The authors next calculated the true sensitivity and specificity of MAT with a statistical tool called latent class analysis, which does not assume any perfect gold standard.  Since there is no perfect test, the true disease status of each patient is the unknown or "latent" variable.  Results from multiple diagnostic tests are related to the latent variable using statistical models.  The calculations go beyond the scope of this blog post, but the bottom line is that the true sensitivity and specificity of each diagnostic test can be estimated with these models.  In addition to MAT and culture, the authors tested some of their patients with an immunofluorescence assay (IFA), lateral flow test (LF), and/or PCR. Latent class analysis is more powerful when the diagnostic tests being evaluated detect different features of the infection.  MAT, IFA, and LF are antibody tests, and culture and PCR detect the pathogen itself.

The sensitivity of MAT calculated by this method turned out to be only 49.8%, much lower than the 86%-96% calculated using the standard method that assumes a perfect gold standard.  The sensitivity of culture alone was 10.5%.  Combining culture with MAT did not help much; the sensitivity of the combined approach was only 55.5%.  The low sensitivity of "MAT plus culture" suggests that the specificities calculated for the alternative tests may be underestimated by the standard method.  This is because some of the many false-negative cases may be correctly identified as having leptospirosis by the alternative tests.  This turned out to be the case for two of the tests.   Specificities for all tests were over 95% by latent class analysis.  However, the specificities for PCR (82.5%) and the lateral flow test (70.5%) were lower when "MAT plus culture" was assumed to be the perfect gold standard.

You can see that the accuracy of alternative leptospirosis tests is underestimated when MAT (or MAT plus culture) is assumed to be the perfect reference test.  Another implication of the study is that the prevalence of leptospirosis has been underestimated, at least in Thailand.  The only other study to evaluate the performance of MAT by latent class analysis was conducted by the CDC here in the U.S almost a decade ago.  In contrast to the Limmathurostsakul study, the CDC study determined that the sensitivity of MAT was high, at 98.2%.  There were many differences between the two studies, including the patient population, the alternative tests evaluated, the time interval between collection of paired sera, and the number of serovars included for MAT.  The poor performance of MAT in the Thailand study may therefore not be a universal finding.


Limmathurotsakul D, Turner EL, Wuthiekanun V, Thaipadungpanit J, Suputtamongkol Y, Chierakul W, Smythe LD, Day NPJ, Cooper B, Peacock SJ (August 2012).  Fool's gold: why imperfect reference tests are undermining the evaluation of novel diagnostics: a reevaluation of 5 diagnostic tests for leptospirosis.  Clinical Infectious Diseases 55(3):322-331.  DOI: 10.1093/cid/cis403

Bajani MD, Ashford DA, Bragg SL, Woods CW, Aye T, Spiegel RA, Plikaytis BD, Perkins BA, Phelan M, Levett PN, and Weyant RS (February 2003).  Evaluation of four commercially available rapid serologic tests for diagnosis of leptospirosis.  Journal of Clinical Microbiology 41(2):803-809.  DOI:  10.1128/JCM.41.2.803-809.2003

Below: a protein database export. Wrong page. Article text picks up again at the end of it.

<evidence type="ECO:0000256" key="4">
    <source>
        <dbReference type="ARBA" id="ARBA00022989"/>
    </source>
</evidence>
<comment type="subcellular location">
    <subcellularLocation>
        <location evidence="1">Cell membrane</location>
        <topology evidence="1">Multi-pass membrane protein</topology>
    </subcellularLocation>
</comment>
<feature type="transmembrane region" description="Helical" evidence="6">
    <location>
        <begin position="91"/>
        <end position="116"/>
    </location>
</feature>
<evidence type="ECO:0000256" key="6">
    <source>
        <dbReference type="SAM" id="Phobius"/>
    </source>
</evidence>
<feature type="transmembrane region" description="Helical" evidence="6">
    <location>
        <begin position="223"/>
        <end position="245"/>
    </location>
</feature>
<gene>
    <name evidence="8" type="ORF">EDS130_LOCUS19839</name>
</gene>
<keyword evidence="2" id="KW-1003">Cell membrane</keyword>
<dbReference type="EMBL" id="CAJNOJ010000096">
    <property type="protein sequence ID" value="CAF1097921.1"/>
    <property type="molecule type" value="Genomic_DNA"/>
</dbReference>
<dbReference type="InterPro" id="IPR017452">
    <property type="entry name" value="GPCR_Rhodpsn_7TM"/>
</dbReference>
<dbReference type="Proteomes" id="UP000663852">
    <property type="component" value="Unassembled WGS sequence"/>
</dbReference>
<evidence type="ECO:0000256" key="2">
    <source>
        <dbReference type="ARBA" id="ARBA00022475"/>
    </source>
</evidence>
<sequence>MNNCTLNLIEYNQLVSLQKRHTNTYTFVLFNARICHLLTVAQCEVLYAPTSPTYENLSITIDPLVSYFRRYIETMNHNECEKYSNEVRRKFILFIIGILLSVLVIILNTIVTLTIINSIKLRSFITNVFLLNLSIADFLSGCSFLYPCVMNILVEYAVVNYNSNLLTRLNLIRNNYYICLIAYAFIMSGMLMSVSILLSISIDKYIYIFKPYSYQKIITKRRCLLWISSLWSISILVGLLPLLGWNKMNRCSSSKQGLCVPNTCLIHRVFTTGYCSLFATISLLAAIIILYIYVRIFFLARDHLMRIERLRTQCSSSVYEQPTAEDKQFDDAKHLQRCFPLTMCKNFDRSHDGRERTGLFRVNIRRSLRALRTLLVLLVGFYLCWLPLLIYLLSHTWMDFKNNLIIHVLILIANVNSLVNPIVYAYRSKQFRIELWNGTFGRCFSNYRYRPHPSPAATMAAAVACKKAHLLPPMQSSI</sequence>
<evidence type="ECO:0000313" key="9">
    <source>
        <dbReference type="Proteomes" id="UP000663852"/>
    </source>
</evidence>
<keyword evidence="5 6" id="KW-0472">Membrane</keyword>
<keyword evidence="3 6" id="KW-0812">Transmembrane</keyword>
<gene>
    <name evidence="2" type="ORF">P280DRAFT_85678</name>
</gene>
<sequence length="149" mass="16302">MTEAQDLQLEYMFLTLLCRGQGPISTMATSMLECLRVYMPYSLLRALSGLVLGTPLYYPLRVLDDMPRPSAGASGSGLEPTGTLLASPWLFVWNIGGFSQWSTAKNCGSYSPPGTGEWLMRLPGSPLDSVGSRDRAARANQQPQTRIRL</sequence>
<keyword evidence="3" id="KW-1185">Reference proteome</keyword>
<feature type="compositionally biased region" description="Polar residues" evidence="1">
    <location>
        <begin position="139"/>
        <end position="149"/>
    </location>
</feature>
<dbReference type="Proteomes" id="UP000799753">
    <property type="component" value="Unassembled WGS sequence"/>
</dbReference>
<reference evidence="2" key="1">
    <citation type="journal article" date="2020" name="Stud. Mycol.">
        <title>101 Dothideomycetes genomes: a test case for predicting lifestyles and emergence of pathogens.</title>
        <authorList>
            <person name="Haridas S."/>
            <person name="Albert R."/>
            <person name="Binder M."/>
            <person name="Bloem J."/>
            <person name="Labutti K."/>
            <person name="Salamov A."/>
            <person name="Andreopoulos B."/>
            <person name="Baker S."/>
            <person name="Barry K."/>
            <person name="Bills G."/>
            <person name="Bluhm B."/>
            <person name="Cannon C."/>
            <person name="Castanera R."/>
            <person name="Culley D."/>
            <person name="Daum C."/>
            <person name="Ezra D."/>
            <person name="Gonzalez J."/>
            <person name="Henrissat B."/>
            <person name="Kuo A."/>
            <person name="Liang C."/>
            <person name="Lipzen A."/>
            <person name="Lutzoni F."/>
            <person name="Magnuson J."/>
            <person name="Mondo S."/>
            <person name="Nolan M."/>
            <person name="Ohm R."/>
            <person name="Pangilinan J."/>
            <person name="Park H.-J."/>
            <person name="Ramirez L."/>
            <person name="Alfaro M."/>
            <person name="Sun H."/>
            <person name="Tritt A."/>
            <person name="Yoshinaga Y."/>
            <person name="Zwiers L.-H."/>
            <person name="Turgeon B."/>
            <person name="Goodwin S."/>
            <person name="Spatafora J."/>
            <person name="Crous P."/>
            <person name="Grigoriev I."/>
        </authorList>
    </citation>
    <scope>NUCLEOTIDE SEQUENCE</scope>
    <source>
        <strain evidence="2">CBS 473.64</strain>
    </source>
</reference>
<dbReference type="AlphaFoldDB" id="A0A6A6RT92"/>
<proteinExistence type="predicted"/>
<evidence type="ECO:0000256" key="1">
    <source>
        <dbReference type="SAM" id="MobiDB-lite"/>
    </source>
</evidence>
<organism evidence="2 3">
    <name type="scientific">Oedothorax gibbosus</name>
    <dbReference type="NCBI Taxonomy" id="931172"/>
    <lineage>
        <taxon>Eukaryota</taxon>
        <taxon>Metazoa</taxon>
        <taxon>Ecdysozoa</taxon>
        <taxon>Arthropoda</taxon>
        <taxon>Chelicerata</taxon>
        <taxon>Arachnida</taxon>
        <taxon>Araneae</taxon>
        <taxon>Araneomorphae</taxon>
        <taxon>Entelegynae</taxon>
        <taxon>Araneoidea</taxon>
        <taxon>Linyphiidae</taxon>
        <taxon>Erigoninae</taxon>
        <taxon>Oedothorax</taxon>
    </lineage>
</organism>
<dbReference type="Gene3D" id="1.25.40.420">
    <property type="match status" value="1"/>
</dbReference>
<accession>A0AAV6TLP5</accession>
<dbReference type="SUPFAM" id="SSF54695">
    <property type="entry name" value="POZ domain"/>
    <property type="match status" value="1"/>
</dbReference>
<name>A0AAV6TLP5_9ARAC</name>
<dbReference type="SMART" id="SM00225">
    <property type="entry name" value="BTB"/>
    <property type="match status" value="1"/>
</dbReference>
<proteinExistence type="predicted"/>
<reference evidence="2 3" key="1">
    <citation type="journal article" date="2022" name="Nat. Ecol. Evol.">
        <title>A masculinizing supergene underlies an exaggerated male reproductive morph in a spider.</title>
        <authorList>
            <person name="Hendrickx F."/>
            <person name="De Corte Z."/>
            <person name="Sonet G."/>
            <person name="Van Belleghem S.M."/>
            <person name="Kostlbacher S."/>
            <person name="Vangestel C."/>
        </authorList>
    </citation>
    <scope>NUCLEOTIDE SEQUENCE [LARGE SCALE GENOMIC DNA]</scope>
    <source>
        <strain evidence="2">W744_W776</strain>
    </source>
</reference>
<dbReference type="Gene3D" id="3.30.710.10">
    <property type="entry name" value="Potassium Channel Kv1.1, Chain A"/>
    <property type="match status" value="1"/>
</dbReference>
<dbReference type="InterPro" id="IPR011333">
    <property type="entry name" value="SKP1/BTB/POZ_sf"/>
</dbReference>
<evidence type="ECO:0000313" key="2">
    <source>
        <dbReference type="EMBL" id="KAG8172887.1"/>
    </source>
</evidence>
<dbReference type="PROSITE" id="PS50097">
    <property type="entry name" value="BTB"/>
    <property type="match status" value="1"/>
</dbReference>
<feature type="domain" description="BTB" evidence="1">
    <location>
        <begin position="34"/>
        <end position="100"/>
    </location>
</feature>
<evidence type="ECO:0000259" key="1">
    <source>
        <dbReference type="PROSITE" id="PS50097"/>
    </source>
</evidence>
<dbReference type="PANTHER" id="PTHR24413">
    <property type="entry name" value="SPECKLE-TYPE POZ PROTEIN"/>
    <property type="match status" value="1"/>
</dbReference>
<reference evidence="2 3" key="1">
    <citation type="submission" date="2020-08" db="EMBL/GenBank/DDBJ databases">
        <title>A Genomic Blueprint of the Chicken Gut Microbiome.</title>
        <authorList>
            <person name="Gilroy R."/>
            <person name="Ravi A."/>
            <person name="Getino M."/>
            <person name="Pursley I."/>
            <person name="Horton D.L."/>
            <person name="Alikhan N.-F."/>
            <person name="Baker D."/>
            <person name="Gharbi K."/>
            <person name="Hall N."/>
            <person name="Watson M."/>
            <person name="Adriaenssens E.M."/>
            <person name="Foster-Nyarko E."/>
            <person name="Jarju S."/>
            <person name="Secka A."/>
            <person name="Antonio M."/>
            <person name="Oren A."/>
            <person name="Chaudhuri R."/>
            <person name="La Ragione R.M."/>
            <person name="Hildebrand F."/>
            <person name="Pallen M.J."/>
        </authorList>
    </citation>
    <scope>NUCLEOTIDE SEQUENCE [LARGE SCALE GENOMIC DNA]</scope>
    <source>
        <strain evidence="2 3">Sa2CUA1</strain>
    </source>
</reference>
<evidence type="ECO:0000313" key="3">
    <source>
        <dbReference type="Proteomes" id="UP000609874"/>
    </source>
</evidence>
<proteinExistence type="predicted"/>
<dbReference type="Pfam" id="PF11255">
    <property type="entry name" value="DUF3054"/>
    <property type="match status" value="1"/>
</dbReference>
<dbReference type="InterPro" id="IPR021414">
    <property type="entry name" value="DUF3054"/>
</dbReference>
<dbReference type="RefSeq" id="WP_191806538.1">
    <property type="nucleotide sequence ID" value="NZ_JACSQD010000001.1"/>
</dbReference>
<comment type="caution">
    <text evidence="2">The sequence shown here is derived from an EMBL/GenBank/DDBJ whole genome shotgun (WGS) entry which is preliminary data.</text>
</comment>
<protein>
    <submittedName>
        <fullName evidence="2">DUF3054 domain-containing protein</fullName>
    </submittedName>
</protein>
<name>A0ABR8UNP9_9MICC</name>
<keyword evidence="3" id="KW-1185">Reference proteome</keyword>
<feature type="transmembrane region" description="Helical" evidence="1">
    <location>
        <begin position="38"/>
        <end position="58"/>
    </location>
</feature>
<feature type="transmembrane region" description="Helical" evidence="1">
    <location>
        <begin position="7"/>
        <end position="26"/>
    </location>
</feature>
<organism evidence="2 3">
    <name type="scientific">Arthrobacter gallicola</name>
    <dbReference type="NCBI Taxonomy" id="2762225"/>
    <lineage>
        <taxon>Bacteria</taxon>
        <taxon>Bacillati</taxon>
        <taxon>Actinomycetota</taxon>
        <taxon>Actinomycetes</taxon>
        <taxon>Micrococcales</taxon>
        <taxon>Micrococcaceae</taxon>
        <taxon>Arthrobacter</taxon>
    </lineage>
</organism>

Thursday, July 12, 2012

Borrelia burgdorferi needs the alternative sigma factor RpoS to flee from the tick's midgut

The alternative sigma factor RpoS is a key player in the life cycle of Borrelia burgdorferi, the Lyme disease spirochete.  RpoS directs RNA polymerase to transcribe genes with promoters recognized by the alternative sigma factor.  B. burgdorferi deploys RpoS to directly or indirectly boost transcription of 103 out of its ~1400 genes while inside a mammalian host.  The most famous RpoS-dependent gene is ospC, which encodes a surface protein that enables B. burgdorferi to survive the early stages of infection.  Not surprisingly, RpoS is essential for B. burgdorferi to establish infections in mammals.  On the other hand, B. burgdorferi does not bother to make RpoS while living in the midgut of Ixodes ticks since RpoS-dependent gene products are not needed in this stage of its life cycle.  The rpoS gene is turned on only after the tick attaches to an animal and begins sipping its blood.  B.burgdorferi is transmitted to the victim as the tick feeds.

A study published by Justin Radolf's group in the February issue of PLoS Pathogens showed that RpoS is needed by B. burgdorferi to be transmitted from the tick to a mammal.  Transmission is a multistep process for B. burgdorferi.  Although the spirochetes proliferate to large numbers in the midgut while the tick feeds, only a few of them escape through the wall of the midgut into the hemocoel, the tick's body cavity.  From there the spirochetes invade the salivary glands, which produces the saliva that carries the spirochetes into the victim's skin.  The authors found that B. burgdorferi mutants missing their rpoS gene failed to even make it out of the midgut.  None of the hemolymph samples extracted from the hemocoel of 39 feeding ticks carrying the rpoS mutant were culture positive, whereas the hemolyph from 21 of 25 feeding ticks harboring the wild-type strain were culture positive.